Closed Containment RAS, The Key To Sustainably Raised Salmon

Closed containment salmon farming "does no harm" to our local environment.

Do No Harm 

As Palom members practice organic sustainability in our personal lives and in our corporate lives, our first belief is to “do no harm.” We strive to do no harm to ourselves, to our customers, to our neighbors, and to our environment. 

Closed recirculation farming, or RAS, cannot manage itself. Talented people must be involved in all aspects of farming. Palom’s partners have and future staff will have backgrounds in science, fish husbandry, nutrition, microbiology, engineering and finance. But most importantly all will have common sense and an awareness of their surroundings. Technology aside, all those working for Palom must a sense of “what is normal” and “what is abnormal”. “Speak up, ask questions and challenge the status-quo.”

RAS, as we have mentioned on early pages, allows total control of the fish environment, including seawater, light, and feed. Where closed containment shines is in the limits it places on pathogens both entering and leaving the confines of the farm.

Palom Aquaculture will prevent the spread of pathogens using the physical barriers of RAS.RAS has both physical and prophylactic barriers against predators and pathogens.

Disease outbreak within RAS happens far less than Net-Pens simply because RAS have physical barriers such as tanks, walls, and ceilings and RAS purifies incoming water with microfiltration and then disinfects the filtered water with high doses of UV light and ozone. Net-Pens are subject to disease as there are no physical barriers. Infections spread through well boats, currents, predatory birds and migrating fish. Prophylactics are the only weapon available, eliminating the organic market for these fish. In 2017, there is a massive lice infection worldwide costing billions to control and degrading the quality of salmon meat in the conventional market.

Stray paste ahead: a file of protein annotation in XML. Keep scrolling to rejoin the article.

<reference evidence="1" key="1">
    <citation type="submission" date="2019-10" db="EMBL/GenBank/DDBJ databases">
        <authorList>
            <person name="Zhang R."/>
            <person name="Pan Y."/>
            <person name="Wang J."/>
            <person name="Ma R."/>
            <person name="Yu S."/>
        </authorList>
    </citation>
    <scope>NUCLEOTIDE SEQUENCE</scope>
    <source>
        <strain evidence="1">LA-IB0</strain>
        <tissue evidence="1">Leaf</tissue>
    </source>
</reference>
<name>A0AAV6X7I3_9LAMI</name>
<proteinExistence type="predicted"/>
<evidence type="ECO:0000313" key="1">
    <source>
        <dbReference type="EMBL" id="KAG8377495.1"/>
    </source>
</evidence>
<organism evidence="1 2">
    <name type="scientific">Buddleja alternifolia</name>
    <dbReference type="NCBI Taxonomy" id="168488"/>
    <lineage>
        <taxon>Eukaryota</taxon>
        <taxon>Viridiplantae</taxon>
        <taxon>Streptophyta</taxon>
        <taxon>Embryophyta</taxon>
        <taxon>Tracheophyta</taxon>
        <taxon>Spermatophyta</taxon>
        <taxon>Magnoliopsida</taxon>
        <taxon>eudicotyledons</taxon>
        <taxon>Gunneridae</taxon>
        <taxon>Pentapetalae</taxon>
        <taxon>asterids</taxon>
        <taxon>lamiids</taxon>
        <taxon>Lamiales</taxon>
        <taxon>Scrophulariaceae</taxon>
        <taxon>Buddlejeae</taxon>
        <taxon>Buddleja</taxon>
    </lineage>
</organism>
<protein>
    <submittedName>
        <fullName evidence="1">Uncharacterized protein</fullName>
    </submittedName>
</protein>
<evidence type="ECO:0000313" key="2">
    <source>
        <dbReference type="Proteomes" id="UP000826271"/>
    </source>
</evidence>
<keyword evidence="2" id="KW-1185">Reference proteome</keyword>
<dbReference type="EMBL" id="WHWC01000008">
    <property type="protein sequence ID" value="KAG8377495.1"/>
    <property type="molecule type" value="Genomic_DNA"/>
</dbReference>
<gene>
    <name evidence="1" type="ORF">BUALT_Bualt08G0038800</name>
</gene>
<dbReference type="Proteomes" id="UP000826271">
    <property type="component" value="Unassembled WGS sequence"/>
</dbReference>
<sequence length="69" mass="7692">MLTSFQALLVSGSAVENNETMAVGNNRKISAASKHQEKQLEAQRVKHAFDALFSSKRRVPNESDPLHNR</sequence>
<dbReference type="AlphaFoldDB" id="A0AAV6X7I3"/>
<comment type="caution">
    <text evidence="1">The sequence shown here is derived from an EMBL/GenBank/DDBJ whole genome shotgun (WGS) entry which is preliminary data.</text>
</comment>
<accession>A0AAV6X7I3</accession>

Two well know RAS farms experienced outbreaks of Furunculosis. All occurred from entry of personnel and tools from nearby infected sites. Both companies now vaccinate smolt as will Palom. Continuous testing certifies no disease found in both facilities for two full years. Lice have never been a problem.

If disease is present in RAS, the operator may harvest the fish and sell into the conventional market or secondary market like pet food. Crop insurance covers for any deficiency balances. 

Large, non-organic, multinational companies are developing RAS both to create super-smolt and salmon grow-out facilities. A super smolt is a baby fish biologically ready to grow in seawater (“smoltified.”) Large companies are strategically limiting mature salmon in seawater due to the inherent risks of disease, predation, and fatal extreme weather. Growing super smolt in RAS, increasing the smolt size from 100 grams to 1,000 grams dramatically reduces mortality in the open net pens.  Billund Aquaculture has discussed large RAS projects they are constructing for smolt, super-smolt and salmon grow-out RAS.

Here are hyperlinks to the David Suzuki Foundation and Seafood Choice recommendation of RAS.  Both organizations are highly critical of net-pens but also realize that the wild fish supply cannot meet demand, and RAS closed containment is a viable solution.

The Palom Aquaculture website shows large RAS projects in North America and worldwide.

Closed Containment - Conclusion

RAS is a documented system to keep fish free from disease as is not the case of net-pens exposed to mother nature.  The few cases of RAS disease have been due to employee error by not following standard prophylactic procedures.  

  1. Palom Front Page
  2. Aquaculture System Design
  3. Closed Containment RAS – Key to Sustainability

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